People Having Babies Travel

What If Your Dream Isn’t Traveling?

Travel bloggers love to talk about travel. And, of course, why shouldn’t they? Their audience is wide: from fellow travelers to wannabes to those who live vicariously through them and their blogs, there are a lot of people who want to read them. While I love reading blogs about Spain, I’m not really into travel blogs as a whole. Why?

My dream isn’t traveling.

I know, you probably think I’m nuts or weird or an oddity. I like traveling, to be certain; I will forever cherish my memories of my trip to see my brother in California or my honeymoon to Italy, but I don’t dream of traveling like some do.

Not everyone shares the same dreams, I’ve come to realize. Not everyone wants to spend their 20s on a whirlwind round-the-world trip or living as an expat in Spain or Italy. Some do. And those people surround me! It’s a bit like being in the middle of a large crowd of people but still feeling utterly alone. I read some posts about prioritizing travel or doing it while you’re young or disparaging people who worry about their 401Ks while only twenty-four years old. Oh, and there’s this terrible photo that has made the rounds of ALL THE SOCIAL MEDIA:

People Having Babies Travel

To be honest, sometimes I want the babies. (Shhh!) I really do. I want to see the world too, but I also want a house to decorate, a yard to mow, a garden to weed, a family to feed (well, I do have Mario to fatten up) … Does anyone else feel like this? Am I just getting old?

They say travel while you’re young. And I have. I haven’t done 30 countries before I’m 30 yet. (I suppose I still have time.) I haven’t seen Africa or Asia or South America. There’s time for that too—if I want. If I can.

They say anyone can do it—quit their job and travel the world. But I say that’s a privileged thing to say. Most of the people encouraging this sort of behavior are white and middle class with family and resources to fall back on. You don’t see underprivileged people making these claims, and the expat community is kind of short on people of color, if you haven’t noticed. (All this coming from, of course, a privileged white woman. Grain of salt.)

So, those of you caught up in the travel-blog world feeling like you’re all alone: You’re not. Me too.

14 comments

  1. I feel similarly. It’s weird to when people (both in Spain and back in the States) refer to me as a “traveler.” I’m not a traveler, I live in Spain. I haven’t left Spain since I got to Madrid last September, and I haven’t left Madrid since Christmas. I would definitely like to travel more, but honestly because I just need a vacation and some distance from Madrid in general. Not because I’m trying to cross however many countries off of an arbitrary list of sorts. Living in Spain has been a goal of mine for years, but even so, I admit to friends back home that I can financially justify moving to Europe more than I could traveling here for a week or two.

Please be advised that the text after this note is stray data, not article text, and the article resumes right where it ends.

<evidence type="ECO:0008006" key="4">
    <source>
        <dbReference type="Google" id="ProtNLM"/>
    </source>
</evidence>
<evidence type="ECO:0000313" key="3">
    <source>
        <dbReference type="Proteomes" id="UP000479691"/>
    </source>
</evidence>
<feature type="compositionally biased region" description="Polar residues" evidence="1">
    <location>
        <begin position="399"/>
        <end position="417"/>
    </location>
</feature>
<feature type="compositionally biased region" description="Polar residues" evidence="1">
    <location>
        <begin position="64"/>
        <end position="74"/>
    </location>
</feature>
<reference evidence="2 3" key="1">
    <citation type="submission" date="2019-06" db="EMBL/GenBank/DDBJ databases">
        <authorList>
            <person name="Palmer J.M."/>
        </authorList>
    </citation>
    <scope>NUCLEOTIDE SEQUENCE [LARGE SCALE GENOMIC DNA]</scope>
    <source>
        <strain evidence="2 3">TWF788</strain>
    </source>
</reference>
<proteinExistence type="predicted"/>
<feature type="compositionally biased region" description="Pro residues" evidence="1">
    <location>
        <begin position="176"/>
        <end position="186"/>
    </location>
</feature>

A while back, someone did a research project about the auxiliares experience and I was kind of surprised how many of us don’t have student loans. I say “kind of” because I imagine that many people who would consider doing something like this would also not have any serious financial concerns or responsibilities….not all of us, obviously, but a substantial amount. That also implies — albeit loosely — that they have a supportive, loving, relatively well-to-do family who encourages them to “follow their dreams” and all that jazz.

    A few years ago, someone wrote about being able to save $13,000 in 7 months so she could travel the world. I thought, “Well, if you’re able to save $13k in about half a year, that means that your salary, after taxes, is significantly above that. Even if you are indeed ~*cutting back*~ by going to Trader Joe’s instead of Whole Foods.” (That was one of her suggestions btw, I’m not being facetious.)

    Also, as far as POC are concerned, even among the Black American community here in Spain, I’m one of the very few I know of who is “regular” Black (not Caribbean or African, for example), but that’s a reply for another type of post ;-)

    1. Hey Reve! I think I know which blogger you are talking about – adventurous Kate. Right? I read that article too, and I think that many people want to be as clean cut and PG as possible. No one wants to write that they stopped shopping for clothes and ate ramen noodles 4x a week. Or that they moved out of their apartment and shared a couch with a hairy dog in their friends living room for months while saving up money. Peoples autobiographies are usually a far cry from their biographies. I try to keep my posts as true as possible. Move in with your parents. Thug it out. Sell your car. Eat pasta. Grow your own fruits and veggies. Get a second/third job. Make sure one of those jobs is a tipped position…etc.

      BTW have u checked out Travel Noire? There are a lot of black travelers (I’m one, in Spain as well :)